Empty Balcony: Officer Downe

Not all comic book adaptations feature superheroes and supervillains chasing down the one mysterious MacGuffin that can either save or destroy the universe. Sometimes, all a comic book hero wants to do is clean up the streets of the big city.

Part Robocop, part drive-in homage, and part splatterfest, Officer Downe is the cinematic adaptation of the comic of the same name from writer Joe Casey and artist Chris Burnham. Casey also penned the screenplay for Officer Downe, while directing duties were handled by Shawn Crahan. If that name is familiar to some of the Loyal Seven readers, that’s because Crahan’s day job is as a member of heavy metal group Slipknot. Other members of the band get in on the fun as extras and minor characters.

Kim Coates plays the eponymous officer, a drone-like police officer who is killed every night in the line of duty while battling the bad guys, only to be resurrected with psychic energy and sent back out again. Downe has a real hard-on for fighting crime. He doesn’t bother with investigations and arrests. He blows into hideouts and wastes everyone there, all the while spouting quips and one-liners. It’s over-the-top cliché, and that’s by design.

Officer Downe follows in the still rolling wake of the grindhouse revival spearheaded by Quentin Tarantino and Robert Rodriguez. Planet Terror and Death Proof were almost a decade old when this film was released in 2016, but they reopened a genre of film that had been thought mined out.

Downe wears a ridiculous uniform and carries a ridiculous gun. He blows criminals heads off and takes a pretty good amount of damage, himself. Wherever he appears, it’s a guarantee there will be lots of violence. Downe is the very personification of the mindless killing machine. Some depth gets added to the character by the end of the flick, but for most of the 88-minute running time, Downe is all about the violence.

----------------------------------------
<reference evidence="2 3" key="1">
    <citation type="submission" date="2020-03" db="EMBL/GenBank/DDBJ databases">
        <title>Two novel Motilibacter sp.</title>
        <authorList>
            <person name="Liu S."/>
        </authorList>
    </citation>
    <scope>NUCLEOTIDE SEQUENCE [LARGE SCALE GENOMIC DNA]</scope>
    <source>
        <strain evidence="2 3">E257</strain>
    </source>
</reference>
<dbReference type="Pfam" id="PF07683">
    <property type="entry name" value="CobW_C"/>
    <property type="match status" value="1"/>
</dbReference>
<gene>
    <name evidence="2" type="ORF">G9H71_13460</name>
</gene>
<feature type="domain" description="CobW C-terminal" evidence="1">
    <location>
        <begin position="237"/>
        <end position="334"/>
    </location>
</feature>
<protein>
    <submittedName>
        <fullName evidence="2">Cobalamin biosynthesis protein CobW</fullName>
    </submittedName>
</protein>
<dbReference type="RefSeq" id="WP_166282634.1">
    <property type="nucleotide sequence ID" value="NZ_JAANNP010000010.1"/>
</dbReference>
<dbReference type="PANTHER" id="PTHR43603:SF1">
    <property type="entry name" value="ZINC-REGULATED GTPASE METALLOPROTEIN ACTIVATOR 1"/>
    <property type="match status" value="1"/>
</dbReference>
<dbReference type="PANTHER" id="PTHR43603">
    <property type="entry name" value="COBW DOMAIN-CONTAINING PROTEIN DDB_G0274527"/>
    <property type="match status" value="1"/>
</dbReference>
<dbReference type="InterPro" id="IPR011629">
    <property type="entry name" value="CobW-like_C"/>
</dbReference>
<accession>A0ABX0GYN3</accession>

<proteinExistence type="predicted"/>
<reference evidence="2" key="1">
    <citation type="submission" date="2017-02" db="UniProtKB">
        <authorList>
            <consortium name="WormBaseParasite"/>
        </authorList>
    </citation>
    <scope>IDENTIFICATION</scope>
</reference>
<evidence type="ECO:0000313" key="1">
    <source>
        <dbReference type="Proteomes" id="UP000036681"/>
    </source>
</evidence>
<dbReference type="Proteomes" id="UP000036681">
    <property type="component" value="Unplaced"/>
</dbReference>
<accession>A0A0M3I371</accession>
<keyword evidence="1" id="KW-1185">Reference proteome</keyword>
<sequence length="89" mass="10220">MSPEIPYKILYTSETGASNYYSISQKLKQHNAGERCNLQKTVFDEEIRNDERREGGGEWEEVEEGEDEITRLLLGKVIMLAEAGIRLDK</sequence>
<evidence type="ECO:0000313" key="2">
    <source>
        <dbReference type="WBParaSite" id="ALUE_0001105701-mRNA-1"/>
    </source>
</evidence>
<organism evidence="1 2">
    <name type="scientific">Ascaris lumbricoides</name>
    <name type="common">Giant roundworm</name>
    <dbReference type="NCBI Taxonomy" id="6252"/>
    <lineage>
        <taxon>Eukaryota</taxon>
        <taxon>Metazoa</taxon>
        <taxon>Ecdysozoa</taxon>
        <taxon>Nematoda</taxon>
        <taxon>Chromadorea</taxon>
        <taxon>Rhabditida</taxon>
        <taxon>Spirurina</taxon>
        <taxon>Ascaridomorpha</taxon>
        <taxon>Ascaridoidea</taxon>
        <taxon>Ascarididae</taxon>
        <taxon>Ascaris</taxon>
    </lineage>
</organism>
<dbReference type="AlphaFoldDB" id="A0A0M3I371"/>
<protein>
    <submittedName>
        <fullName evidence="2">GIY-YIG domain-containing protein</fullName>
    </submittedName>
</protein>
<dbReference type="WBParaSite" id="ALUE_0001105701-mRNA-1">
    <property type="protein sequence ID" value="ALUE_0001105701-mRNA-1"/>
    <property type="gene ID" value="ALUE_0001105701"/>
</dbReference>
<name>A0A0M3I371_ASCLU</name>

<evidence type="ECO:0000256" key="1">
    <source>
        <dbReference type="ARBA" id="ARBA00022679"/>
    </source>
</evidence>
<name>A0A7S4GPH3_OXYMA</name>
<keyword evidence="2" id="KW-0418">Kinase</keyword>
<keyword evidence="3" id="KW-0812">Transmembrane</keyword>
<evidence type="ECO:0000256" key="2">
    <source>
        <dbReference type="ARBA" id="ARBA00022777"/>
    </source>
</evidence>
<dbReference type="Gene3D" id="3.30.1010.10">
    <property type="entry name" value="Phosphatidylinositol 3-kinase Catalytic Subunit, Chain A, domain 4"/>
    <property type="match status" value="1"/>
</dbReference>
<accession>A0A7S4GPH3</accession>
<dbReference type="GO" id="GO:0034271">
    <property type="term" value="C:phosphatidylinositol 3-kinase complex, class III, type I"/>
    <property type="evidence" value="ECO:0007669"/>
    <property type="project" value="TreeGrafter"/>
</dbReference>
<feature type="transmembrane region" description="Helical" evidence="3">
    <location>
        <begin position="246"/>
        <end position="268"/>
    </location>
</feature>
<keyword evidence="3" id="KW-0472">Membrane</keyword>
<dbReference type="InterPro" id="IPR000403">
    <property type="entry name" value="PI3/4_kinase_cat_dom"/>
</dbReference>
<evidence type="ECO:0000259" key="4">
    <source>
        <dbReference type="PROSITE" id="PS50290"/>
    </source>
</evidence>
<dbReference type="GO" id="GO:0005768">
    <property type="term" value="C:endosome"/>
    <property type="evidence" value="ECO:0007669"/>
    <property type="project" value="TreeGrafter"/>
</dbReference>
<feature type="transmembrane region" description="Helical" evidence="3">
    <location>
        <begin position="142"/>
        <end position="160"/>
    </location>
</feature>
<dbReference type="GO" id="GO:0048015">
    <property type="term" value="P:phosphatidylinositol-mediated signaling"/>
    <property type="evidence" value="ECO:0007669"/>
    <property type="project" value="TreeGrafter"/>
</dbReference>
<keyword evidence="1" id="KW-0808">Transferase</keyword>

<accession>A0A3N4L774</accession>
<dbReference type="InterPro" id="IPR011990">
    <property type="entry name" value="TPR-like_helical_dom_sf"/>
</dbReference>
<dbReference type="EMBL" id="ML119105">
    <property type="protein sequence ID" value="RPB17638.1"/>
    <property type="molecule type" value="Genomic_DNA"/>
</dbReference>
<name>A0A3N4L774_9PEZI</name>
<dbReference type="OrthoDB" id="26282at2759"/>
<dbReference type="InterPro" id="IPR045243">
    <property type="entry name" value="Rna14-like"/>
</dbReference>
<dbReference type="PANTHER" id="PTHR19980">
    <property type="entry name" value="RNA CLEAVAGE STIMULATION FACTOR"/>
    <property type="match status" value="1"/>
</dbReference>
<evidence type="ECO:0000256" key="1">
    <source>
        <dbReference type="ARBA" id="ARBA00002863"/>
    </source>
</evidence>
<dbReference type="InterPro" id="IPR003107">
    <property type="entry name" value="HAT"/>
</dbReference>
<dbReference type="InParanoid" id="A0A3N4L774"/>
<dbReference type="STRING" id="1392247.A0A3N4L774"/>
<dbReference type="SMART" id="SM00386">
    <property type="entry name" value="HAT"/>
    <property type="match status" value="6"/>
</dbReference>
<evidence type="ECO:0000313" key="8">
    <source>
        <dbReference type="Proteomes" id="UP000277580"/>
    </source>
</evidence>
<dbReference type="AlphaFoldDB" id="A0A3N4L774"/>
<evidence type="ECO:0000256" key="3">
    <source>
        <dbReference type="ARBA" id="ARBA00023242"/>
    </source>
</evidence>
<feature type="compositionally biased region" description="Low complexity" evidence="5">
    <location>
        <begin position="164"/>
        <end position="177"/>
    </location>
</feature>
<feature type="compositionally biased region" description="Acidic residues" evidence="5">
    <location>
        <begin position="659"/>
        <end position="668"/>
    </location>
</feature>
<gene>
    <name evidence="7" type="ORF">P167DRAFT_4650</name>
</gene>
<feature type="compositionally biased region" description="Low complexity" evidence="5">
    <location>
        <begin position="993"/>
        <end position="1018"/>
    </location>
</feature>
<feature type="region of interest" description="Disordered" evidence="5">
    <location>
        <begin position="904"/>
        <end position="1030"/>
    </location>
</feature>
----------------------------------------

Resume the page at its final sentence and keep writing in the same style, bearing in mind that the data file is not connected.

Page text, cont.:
There are other people in this movie, and I’m not referring to the clownish criminals Downe kills (the best of these is Sona Eyembe as Zen Master flash). The razor-thin plot is supported by Tyler Ross as rookie LAPD officer Gable, and Luna Lauren Velez as Chief Berringer. They exist for exposition and filler in the rare scene when Downe isn’t killing people.

This isn’t the type of film that delves deeply, if at all, into the morality of the subject. It’s all about the spectacle. The Los Angeles of the film might as well be Gotham City for the type of criminals that inhabit it. They are every bit as colorful and unhinged as Riddler or the Joker. The only major difference is that the criminals of this film are in it for profit, rather than destruction of the city.

I think that’s something that modern comics have lost. It seems that every title on the shelves or in theaters these days features an apocalyptic battle with the fate of millions, or billions, hanging in the balance. It’s tiresome. Why can’t Batman chase down some garden variety bank robbers or serial killers? Why must writers and editors insist on mass destruction as the only goal worthy of their villains? Why does it always have to be personal between the hero and the villain? Anyway…

Downe kills and kills and kills. It’s bloody and nasty, but never realistic. The film is full of eyerolling moments of absurdity and testosterone. The line between the absurd and the crude is thin, and Crahan spends a little too much time on the wrong side of it, but this isn’t the worst effort at similar material I’ve seen. Still, this is not a good movie. It’s mediocre — not even bad enough to be shitty.